If there are no horses in heaven... im not going.
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post #5 of 12 Old 03-13-2010, 10:40 PM
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Personally an intelligent horse to me is a horse that reacts appropriately to new situations and is aware of their surroundings. Horses that when they see a new obstacle on a trail ride or lesson, they investigate. Another sign I think makes a horse intelligent is that they are aware of what is going on and ready to confront anything, but they are still listening to their rider/handler.
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post #6 of 12 Old 03-13-2010, 10:49 PM
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I've always heard a horse doesn't even grow a brain till they're 12 years old
Beside that, I like a horse that will look at me, stays aware of its surroundings and doesn't space off. One that can learn a few simple verbal cues.
Pretty much everything Gidji said.
My dog will always be smarter than my horse but my horse will always be smarter than my chickens. I will always be the dumb one who feeds them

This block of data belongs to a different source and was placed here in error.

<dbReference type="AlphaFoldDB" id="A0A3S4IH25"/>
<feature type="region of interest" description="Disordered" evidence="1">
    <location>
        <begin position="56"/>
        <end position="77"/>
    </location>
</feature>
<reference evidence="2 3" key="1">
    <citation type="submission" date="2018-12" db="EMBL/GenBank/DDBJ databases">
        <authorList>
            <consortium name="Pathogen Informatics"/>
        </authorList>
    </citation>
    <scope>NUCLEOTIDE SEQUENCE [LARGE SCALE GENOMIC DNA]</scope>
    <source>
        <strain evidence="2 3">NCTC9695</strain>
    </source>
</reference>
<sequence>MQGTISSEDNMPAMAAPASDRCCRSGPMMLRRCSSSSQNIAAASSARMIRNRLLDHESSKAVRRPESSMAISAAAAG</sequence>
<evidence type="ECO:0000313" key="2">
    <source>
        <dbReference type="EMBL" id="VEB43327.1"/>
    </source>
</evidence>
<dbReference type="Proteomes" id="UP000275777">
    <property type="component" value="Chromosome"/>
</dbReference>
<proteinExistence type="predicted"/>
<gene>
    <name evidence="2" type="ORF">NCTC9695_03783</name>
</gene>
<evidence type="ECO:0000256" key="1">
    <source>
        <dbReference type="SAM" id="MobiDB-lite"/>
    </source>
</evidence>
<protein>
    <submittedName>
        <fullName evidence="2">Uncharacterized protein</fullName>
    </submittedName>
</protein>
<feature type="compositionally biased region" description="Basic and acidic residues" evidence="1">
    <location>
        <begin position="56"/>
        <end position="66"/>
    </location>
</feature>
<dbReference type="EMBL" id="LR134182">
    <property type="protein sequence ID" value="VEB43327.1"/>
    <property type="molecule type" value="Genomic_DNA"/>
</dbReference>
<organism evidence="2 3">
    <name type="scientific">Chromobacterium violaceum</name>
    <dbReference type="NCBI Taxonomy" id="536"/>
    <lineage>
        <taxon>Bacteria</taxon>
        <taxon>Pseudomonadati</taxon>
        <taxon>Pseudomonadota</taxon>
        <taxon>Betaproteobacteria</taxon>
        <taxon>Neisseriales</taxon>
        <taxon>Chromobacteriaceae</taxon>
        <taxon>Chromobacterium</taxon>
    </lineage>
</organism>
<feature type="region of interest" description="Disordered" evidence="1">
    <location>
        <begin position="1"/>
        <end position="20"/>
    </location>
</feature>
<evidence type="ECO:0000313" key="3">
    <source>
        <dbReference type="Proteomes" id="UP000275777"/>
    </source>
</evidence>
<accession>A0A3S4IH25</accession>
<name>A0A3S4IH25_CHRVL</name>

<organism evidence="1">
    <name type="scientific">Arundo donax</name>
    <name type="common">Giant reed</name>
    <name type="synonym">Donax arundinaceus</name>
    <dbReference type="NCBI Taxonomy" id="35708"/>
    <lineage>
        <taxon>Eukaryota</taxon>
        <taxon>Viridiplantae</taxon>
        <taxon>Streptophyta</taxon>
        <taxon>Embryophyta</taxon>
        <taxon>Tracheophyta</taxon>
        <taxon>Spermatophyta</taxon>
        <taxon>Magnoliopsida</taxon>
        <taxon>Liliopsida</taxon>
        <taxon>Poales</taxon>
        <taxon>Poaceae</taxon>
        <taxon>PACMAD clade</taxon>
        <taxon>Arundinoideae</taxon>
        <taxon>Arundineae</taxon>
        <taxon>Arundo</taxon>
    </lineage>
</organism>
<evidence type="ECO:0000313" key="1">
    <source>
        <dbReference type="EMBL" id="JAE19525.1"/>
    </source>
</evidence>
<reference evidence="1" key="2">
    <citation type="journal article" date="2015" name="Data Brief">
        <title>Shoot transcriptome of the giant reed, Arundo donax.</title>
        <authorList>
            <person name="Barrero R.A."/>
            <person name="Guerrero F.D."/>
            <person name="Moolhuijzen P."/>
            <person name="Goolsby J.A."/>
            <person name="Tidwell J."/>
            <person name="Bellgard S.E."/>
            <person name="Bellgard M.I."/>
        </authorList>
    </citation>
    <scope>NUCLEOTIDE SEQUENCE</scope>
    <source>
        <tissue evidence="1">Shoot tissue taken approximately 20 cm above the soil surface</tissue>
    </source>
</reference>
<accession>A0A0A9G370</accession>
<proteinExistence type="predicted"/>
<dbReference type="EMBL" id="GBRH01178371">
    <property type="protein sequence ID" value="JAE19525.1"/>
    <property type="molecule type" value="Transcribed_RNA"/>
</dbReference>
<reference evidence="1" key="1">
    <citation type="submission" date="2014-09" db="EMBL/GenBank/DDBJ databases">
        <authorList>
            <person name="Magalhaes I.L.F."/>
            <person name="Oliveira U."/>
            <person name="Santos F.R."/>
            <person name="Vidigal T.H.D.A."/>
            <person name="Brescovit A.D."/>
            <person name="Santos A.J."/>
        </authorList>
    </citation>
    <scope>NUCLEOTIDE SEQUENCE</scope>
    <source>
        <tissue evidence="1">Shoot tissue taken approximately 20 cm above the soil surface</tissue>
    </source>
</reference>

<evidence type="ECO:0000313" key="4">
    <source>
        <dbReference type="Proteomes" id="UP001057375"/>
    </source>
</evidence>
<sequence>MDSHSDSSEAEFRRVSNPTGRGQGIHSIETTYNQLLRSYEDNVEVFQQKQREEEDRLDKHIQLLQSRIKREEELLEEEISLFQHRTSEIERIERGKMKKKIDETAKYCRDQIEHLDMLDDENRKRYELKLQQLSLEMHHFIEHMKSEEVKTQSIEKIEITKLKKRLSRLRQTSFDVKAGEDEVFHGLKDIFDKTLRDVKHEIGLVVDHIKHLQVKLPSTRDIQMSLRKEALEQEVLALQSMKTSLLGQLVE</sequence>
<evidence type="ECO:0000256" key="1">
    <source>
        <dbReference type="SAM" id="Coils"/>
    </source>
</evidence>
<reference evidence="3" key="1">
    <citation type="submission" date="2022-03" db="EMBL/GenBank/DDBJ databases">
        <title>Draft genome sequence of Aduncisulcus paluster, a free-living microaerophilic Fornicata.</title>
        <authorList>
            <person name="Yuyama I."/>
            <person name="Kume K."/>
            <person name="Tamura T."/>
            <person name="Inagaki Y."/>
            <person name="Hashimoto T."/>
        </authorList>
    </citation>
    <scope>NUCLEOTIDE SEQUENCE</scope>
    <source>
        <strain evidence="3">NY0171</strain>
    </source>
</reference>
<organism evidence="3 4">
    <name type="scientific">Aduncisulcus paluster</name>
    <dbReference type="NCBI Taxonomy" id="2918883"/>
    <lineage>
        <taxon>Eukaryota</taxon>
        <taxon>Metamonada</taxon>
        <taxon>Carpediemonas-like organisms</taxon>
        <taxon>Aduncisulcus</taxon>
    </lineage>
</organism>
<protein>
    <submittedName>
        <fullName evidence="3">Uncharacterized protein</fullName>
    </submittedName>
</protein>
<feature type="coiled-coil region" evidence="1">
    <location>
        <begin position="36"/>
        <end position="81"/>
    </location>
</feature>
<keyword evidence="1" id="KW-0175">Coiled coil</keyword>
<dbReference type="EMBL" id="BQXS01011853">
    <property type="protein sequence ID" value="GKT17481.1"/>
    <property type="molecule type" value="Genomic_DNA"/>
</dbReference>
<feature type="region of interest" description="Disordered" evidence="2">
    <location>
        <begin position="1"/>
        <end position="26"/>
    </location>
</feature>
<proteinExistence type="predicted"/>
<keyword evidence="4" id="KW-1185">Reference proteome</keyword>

"Until one has loved an animal, part of one's soul remains unawakened..."
- Anatole France
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post #7 of 12 Old 03-13-2010, 11:02 PM
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Quote:
Originally Posted by Vidaloco View Post
I've always heard a horse doesn't even grow a brain till they're 12 years old

My dog will always be smarter than my horse but my horse will always be smarter than my chickens. I will always be the dumb one who feeds them
hahaha i love that! exceot my horse is ten...... haha i think theyre brains dont come in until 8 XD

If there are no horses in heaven... im not going.
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post #8 of 12 Old 03-15-2010, 02:25 PM